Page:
Just like Emily brought up, there are so many benefits to having a garden right in your backyard. I definitely relate to Emily’s comment about starting a garden in the patio space of an apartment, especially since I’ll be moving into my apartment in Westwood soon and I have no idea if it’s even possible for me to start a garden. I think a great way for apartment-dwellers to also take part in gardening is through community gardens! I did a quick search and found that there’s actually a community garden not too far from campus: the West LA Community Garden in Santa Monica. I’m definitely going to try to make time to visit it! 

      What you brought up about wildlife also made me curious about how wildlife has learned to coexist with humans in large urban and suburban populations. I’m from the Bay Area, and most of the wildlife I’ve seen poking around my backyard are smaller animals like squirrels, rabbits, and the occasional raccoon or opossum, I can’t imagine seeing a deer walking through! Something that might be really cool is considering how we can make our gardens and backyards more compatible with wildlife. After reading your post, I did some research into how we could make our backyards more wildlife-friendly and came across a lot of different tips like installing bird feeders and bat or butterfly homes, planting native greenery, and using brush piles to create additional habitats for wildlife. I’m definitely going to look into a few of these to see if they are possible to implement in my own backyard. 

    • EMILY INIGUEZ's avatar
      EMILY INIGUEZ 5/24/2021 9:17 PM
      Hi Manav, 

      I am very impressed by your garden and commend you for taking the step to start a garden with your family! In addition to the delicious produce that you and your family will be cultivating, gardening impacts everything from the air we breathe to the minimization of carbon footprints we leave behind. As you know, plants produce oxygen through the process of photosynthesis as they take in carbon dioxide from the atmosphere through their leaves and use it to help expel oxygen and water. Carbon dioxide is what we expel when we breathe and it is still a waste product that plants help recycle into the oxygen we need to survive. In this way, your garden will reduce your household’s carbon footprint by also removing any chemicals and bacterias that may be floating around in the air, providing an overall healthier environment, to begin with. As you mentioned,  buying vegetables from the market is quite expensive, and the drives that you and your family may take to the grocery store to buy such produce are equally as expensive to our environment. When you grow your own food, you really do not have to make as many trips to the store to buy what you would have needed AND much of what you buy at the store may have traveled halfway around the world to get there- so you are saving energy waste, time, and money by growing most of your produce on your own. 

      Tending for your own garden additionally helps the biological cycle and overall ecosystem and gardens help replenish the nutrients in the soil. Topsoils are usually created by leaf litter and other organic materials that fall from plants and certain types of vegetation may help fix certain nutrients into the ground as well, and choosing those types of plants may help reduce the use of synthetic fertilizers. As you can see, gardening is definitely worth your efforts for both personal and environmental concerns and any sort of greenery that you can grow will provide an overall positive impact on your environmental surroundings. In fact, I will also start a garden in my apartment patio space because of how good it is for carbon sequestering.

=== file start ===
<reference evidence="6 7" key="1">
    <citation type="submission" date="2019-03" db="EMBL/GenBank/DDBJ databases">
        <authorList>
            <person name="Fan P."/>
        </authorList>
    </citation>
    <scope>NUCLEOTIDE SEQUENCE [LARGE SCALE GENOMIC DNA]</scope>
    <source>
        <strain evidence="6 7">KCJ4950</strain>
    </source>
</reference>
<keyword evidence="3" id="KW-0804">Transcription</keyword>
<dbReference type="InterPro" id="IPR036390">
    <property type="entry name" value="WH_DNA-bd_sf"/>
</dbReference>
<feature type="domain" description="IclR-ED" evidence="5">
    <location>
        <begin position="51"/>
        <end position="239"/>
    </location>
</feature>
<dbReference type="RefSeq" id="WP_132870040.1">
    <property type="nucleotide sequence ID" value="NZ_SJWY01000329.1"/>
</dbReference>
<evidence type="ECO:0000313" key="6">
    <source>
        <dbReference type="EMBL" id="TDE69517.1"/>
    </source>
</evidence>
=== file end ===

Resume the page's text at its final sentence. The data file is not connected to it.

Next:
• Reflection Question
    Action Track: Healing & Renewal More Fruits And Veggies
    How does eating more fruits and vegetables and less meat positively affect yourself, other people, and our planet?

    Manav Govil's avatar
    Manav Govil 5/24/2021 7:58 PM
    My household is usually a very hectic place. My father is in and out of the house, working his many jobs to support our family. My mother arranges public events for our community and is the general homemaker of the family. My sister and I usually go to school. Unfortunately, our lives never actually collided with one another until the pandemic hit. All of us were forced to stay in one home, and we were finally making time to sit at the dinner table as a family, go for walks and connect.
    This transition sparked our interest in incorporating new aspects into our lifestyles, one of which was fruits. Now, my mom made Indian food at home. Eating beans, rice, and veggies are great! Of course, we used to get the occasional Taco Bell when we felt like it. However, we would constantly double up on dessert after lunch and dinner and grab cookies as a mid-day snack. After taking a close look at our diets, we decided that it would be better to have a more natural approach to indulge our sweet tooths.
    After the farmer’s market opened up, my mom and I drove down and bought many apples, blueberries, pineapples, watermelons, and more. My dad missed some of the fruits he used to eat as a kid, so he went to the Indian store to get some Mangos and Guavas. At first, these fruits replaced our snacks and desserts, but slowly and surely, they took up our meals. Whenever I am in a rush for class, my mom cuts up many fruits, and I call that my lunch! Mindfully eating these fruits was more energizing than I realized, and it felt great supporting local businesses that cultivated and grew these fruits. Eating healthier has made me feel healthier. I want to encourage everyone to eat more fruits rather than sugary snacks. A more nutritious diet does make a difference in our daily lives!